Walsingham is a small village in Norfolk which in its time ranked alongside Jerusalem and Rome as a place of pilgrimage.
Its popularity brought pilgrims from all over the world to see the place where, in 1061, Mary appeared to a wealthy widow, Richeldis de Faverches.
Appearances of Mary often precede major upheavals - and, of course, this one took place just before the Norman conquest.
However, her instruction was that Richeldis should have a reconstruction of the house at Nazareth. The instructions were precise - and, it is said, when the builders could not complete the work - the angels finished it for them!
Because of the Holy House - as it was called - Walsingham became known as the Little Nazareth and people thronged there - from the poorest who could not go to the real Nazareth - through to kings and queens.
Like many places of pilgrimage, the shrine was destroyed during the Reformation and the riches offered by pilgrims were "buried".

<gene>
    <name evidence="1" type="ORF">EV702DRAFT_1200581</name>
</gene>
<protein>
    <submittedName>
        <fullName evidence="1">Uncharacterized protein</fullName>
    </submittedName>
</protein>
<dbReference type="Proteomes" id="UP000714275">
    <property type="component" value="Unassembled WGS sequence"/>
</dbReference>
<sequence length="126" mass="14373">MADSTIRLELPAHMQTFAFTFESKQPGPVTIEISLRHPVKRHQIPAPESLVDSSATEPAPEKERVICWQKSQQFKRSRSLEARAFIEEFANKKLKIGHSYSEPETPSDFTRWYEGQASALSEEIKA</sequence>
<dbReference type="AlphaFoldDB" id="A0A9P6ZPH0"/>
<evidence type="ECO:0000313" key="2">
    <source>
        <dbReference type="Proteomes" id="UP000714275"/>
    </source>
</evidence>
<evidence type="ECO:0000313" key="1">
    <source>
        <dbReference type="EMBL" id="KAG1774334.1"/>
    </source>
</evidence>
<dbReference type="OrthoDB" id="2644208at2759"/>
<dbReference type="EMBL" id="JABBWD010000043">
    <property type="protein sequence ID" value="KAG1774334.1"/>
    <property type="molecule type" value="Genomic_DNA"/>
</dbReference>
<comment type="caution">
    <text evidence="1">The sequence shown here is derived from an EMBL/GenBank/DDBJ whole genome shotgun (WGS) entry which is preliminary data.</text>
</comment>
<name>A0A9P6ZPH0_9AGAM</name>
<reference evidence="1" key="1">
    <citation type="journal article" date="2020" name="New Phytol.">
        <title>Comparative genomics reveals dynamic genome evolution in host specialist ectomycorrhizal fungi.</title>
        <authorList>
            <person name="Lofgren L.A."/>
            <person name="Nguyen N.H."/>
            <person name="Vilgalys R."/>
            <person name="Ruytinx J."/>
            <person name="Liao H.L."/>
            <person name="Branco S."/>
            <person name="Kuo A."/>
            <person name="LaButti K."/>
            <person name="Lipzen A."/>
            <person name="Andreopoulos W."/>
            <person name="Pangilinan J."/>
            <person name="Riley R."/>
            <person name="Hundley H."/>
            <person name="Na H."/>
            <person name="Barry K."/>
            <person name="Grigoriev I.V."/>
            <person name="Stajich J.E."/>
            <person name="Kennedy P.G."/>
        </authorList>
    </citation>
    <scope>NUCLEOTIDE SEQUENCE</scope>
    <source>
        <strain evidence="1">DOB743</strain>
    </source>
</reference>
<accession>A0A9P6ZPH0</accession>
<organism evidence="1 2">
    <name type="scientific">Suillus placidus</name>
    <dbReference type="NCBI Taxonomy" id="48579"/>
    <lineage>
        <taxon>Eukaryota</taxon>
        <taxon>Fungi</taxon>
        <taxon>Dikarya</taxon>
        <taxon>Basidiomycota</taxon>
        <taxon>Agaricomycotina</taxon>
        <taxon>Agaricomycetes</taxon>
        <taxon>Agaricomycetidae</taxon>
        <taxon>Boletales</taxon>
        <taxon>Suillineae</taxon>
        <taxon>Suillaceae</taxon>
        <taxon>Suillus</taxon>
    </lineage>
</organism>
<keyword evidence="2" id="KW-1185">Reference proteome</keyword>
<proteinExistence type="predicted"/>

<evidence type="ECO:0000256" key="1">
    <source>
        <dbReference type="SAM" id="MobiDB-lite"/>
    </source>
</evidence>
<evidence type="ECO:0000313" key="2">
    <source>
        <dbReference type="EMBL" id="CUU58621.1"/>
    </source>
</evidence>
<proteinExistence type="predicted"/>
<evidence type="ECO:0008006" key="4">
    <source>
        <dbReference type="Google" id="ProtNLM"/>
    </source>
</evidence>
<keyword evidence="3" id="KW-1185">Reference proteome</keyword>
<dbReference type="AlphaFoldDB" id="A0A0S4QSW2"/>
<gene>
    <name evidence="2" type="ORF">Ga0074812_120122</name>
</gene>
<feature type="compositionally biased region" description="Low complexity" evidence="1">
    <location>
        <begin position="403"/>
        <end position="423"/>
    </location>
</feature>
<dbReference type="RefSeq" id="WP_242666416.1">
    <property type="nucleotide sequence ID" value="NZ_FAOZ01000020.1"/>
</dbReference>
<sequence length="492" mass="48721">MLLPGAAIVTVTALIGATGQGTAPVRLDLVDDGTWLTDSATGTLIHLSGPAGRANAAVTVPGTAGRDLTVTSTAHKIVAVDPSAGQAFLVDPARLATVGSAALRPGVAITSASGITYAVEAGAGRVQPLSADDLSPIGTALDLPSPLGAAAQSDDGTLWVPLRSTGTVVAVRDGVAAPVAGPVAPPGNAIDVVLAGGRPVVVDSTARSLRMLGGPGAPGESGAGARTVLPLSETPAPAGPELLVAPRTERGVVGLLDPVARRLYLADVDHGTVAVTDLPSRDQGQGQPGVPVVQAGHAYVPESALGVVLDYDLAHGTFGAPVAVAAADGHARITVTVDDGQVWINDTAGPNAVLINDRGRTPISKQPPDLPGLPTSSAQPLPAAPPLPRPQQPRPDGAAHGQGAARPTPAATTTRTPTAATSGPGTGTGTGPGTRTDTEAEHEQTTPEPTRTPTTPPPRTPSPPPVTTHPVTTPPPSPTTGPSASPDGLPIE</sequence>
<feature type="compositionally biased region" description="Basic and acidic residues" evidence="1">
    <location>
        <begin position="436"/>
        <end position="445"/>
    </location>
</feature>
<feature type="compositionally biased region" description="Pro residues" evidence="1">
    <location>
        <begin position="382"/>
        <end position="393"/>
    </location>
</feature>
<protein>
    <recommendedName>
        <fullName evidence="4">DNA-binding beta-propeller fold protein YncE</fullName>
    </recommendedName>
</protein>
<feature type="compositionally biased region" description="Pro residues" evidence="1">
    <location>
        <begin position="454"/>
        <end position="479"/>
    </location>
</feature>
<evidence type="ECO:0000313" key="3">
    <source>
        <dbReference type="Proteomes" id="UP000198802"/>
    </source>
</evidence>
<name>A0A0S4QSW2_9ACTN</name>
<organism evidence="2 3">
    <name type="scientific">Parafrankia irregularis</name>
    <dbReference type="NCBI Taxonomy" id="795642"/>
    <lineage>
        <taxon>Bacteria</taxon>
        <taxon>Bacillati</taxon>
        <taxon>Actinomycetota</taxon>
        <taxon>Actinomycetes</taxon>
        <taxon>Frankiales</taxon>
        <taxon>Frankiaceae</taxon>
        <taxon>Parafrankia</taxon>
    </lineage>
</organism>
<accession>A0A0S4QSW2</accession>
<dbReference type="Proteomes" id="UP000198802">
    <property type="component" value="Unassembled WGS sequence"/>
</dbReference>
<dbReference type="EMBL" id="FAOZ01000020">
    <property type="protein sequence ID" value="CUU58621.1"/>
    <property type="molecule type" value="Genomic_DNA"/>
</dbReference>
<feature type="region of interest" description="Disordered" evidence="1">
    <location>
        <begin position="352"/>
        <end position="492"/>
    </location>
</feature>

It was in the late 19th century that the modern pilgrimages began. The 14th century Slipper Chapel has been rebuilt - though few contemporary pilgrims follow the tradition of taking off their shoes to walk the last "Holy Mile" barefoot.
The Chapel of Reconciliation is a building designed to open out so that the many pilgrims who come during the summer can be accommodated for open-air Masses.
The Holy House itself was lost for many years but archaeological work has identified it close to the ruins in the Priory.
Walsingham is unique in that it has Anglican and Catholic shrines. Given the presence of the two shrines, it is natural that Walsingham is seen today as a place of prayer for reconciliation and unity of Christians.
The photograph comes from the Walsingham site linked
and is used with the kind permission of Sean O'Connell
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